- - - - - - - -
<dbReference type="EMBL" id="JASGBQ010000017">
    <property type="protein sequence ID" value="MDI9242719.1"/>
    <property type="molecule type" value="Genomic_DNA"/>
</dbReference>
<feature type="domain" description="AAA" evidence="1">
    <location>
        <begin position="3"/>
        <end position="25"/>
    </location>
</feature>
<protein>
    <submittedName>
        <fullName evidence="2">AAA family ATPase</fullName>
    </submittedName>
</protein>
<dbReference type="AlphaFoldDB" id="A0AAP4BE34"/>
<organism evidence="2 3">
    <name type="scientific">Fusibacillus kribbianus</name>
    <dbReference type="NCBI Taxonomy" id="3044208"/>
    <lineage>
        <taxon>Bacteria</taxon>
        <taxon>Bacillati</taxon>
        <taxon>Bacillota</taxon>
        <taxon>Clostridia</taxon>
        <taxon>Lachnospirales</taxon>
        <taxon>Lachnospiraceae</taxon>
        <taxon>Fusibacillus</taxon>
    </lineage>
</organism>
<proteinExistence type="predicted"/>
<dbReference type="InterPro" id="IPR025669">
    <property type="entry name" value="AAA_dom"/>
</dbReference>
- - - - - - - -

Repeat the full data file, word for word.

<dbReference type="EMBL" id="JASGBQ010000017">
    <property type="protein sequence ID" value="MDI9242719.1"/>
    <property type="molecule type" value="Genomic_DNA"/>
</dbReference>
<feature type="domain" description="AAA" evidence="1">
    <location>
        <begin position="3"/>
        <end position="25"/>
    </location>
</feature>
<protein>
    <submittedName>
        <fullName evidence="2">AAA family ATPase</fullName>
    </submittedName>
</protein>
<dbReference type="AlphaFoldDB" id="A0AAP4BE34"/>
<organism evidence="2 3">
    <name type="scientific">Fusibacillus kribbianus</name>
    <dbReference type="NCBI Taxonomy" id="3044208"/>
    <lineage>
        <taxon>Bacteria</taxon>
        <taxon>Bacillati</taxon>
        <taxon>Bacillota</taxon>
        <taxon>Clostridia</taxon>
        <taxon>Lachnospirales</taxon>
        <taxon>Lachnospiraceae</taxon>
        <taxon>Fusibacillus</taxon>
    </lineage>
</organism>
<proteinExistence type="predicted"/>
<dbReference type="InterPro" id="IPR025669">
    <property type="entry name" value="AAA_dom"/>
</dbReference>